Recently, Newt Gingrich wrote an article for Fox News where he went after the “elite media” for telling the truth about the awfulness of Donald Trump, how much of a failure his “presidency” has been thus far, and how embarrassing his historically low approval ratings have been (as of today his average approval rating is 38 percent).
If you’re a Trump supporter, this pile of mostly-fictional garbage written by Gingrich was exactly what you wanted to hear: a direct attack on the “elite media” for doing everything they can to undermine this “president.”
Unfortunately for them, most of what Gingrich said wasn’t true or was contextually inaccurate.
I’ll go ahead and get started debunking this nonsense, beginning with this part:
In their eagerness to declare the Trump presidency a failure, the elite media is failing to inform us of two things.
First, President Reagan had a similar period during his first term when his approval rating fell to 35 percent — even lower than President Trump’s. Reagan bounced back, carried 49 states in a landslide reelection, and went on to oversee an economic boom and change world history by pushing the Soviet Union into collapse.
So, history tells us that presidential approval ratings at this point in time are not indicative of a president’s future success.
While it’s true Reagan did have a low point in his presidency where his Gallup approval rating hit 35 percent (the same number Trump currently has with them), he didn’t reach that low point until the beginning of 1983 — two years into his presidency:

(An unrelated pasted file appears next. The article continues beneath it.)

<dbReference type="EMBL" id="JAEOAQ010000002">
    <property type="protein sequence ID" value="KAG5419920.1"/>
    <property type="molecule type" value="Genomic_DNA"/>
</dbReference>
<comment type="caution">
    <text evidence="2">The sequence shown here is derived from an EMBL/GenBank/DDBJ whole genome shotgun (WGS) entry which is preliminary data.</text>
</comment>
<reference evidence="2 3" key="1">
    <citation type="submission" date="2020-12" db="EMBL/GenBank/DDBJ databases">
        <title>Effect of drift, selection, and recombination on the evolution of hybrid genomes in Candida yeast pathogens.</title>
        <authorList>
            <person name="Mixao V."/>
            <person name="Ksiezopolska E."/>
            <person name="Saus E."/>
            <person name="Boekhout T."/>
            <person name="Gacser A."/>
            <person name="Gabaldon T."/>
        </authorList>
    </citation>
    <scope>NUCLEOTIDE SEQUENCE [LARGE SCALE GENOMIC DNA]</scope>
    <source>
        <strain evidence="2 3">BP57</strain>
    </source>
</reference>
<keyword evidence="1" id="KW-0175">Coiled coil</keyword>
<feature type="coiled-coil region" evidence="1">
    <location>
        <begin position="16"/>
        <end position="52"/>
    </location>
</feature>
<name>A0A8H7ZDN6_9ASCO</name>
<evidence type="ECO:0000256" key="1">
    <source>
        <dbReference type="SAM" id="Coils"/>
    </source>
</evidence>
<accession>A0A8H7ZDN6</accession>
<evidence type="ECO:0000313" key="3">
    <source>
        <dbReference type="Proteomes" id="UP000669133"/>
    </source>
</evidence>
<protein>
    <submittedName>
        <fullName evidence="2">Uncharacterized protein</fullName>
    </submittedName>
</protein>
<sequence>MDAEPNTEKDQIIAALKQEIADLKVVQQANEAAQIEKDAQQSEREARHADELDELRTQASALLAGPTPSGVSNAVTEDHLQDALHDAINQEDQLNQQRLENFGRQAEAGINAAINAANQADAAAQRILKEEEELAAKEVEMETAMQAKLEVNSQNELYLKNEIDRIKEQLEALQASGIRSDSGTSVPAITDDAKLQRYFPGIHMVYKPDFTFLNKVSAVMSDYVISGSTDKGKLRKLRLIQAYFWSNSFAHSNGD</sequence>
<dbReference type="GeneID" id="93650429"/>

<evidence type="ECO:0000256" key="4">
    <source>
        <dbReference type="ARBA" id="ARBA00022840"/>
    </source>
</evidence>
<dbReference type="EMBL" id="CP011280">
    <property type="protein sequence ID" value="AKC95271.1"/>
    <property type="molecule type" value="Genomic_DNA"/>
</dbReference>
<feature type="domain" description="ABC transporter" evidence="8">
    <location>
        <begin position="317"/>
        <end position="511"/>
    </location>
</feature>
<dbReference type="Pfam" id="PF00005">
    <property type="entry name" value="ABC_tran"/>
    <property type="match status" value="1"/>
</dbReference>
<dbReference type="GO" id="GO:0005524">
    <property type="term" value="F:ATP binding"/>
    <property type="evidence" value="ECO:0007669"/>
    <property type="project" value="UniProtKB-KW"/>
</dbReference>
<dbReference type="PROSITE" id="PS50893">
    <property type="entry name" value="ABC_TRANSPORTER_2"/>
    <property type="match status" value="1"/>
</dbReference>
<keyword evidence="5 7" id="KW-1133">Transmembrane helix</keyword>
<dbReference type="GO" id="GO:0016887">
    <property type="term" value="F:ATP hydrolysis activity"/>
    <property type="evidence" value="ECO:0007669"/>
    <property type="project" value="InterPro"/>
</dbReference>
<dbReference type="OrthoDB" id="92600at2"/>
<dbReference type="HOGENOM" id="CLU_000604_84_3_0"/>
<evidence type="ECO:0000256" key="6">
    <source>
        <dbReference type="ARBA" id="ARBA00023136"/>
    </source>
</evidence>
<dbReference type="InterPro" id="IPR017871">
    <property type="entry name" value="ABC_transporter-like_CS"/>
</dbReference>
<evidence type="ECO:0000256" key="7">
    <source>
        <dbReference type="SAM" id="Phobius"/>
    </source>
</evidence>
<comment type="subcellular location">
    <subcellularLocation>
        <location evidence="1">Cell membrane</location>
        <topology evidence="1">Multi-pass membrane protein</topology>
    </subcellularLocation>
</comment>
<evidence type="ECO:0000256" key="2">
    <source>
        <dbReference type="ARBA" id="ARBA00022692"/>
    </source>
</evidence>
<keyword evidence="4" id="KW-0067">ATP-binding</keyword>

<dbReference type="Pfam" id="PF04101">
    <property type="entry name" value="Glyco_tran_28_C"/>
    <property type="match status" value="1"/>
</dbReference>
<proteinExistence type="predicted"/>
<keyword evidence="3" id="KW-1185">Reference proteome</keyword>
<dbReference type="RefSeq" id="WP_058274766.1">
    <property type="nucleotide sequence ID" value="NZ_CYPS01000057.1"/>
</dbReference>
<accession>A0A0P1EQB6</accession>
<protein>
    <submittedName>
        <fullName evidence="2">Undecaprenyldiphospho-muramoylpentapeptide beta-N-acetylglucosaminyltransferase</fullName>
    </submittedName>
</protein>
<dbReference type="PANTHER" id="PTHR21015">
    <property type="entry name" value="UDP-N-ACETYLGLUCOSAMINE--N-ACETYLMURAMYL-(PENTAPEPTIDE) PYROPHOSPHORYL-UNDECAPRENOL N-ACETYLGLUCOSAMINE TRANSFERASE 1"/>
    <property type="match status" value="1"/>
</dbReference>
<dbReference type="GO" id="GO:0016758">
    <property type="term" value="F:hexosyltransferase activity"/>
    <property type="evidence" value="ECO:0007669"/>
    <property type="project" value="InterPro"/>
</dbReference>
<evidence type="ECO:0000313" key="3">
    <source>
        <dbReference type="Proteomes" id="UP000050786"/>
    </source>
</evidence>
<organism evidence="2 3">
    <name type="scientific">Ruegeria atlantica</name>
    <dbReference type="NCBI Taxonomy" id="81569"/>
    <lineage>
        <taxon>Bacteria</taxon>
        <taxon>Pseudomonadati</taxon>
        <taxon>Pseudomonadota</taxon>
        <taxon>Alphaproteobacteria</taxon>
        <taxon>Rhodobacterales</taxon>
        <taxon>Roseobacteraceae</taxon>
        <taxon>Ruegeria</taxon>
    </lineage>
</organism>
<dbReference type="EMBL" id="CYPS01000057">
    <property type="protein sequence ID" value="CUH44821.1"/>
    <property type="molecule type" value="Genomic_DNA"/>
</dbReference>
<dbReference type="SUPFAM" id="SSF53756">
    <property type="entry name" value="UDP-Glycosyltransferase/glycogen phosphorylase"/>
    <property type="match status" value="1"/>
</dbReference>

There’s a huge difference between a 35 percent approval rating two years into a presidency and reaching that same low mark in just eight months.
So comparing Reagan’s lowest approval number to Trump’s is ridiculous on several levels:
- Reagan was two years into his first term when he hit 35 percent in Gallup, while Trump managed to reach that within just a few months (he actually hit 34 percent on August 13th).
- Just prior to Reagan’s lowest Gallup approval rating, the economy was weak and unemployment hit 10.8 percent. Meanwhile, the current economy is creating hundreds of thousands of jobs per month, we’re in the midst of the longest streak of private sector job growth in history, and the unemployment rate is 4.3 percent. So it’s obvious Reagan’s numbers suffered mightily from a struggling economy, while Trump’s pathetically low 35 percent approval rating occurred during a very strong period of economic growth and stability for the country. As I’ve said before, imagine how low Trump’s approval numbers would be if the economy wasn’t doing so well thanks to the Obama administration?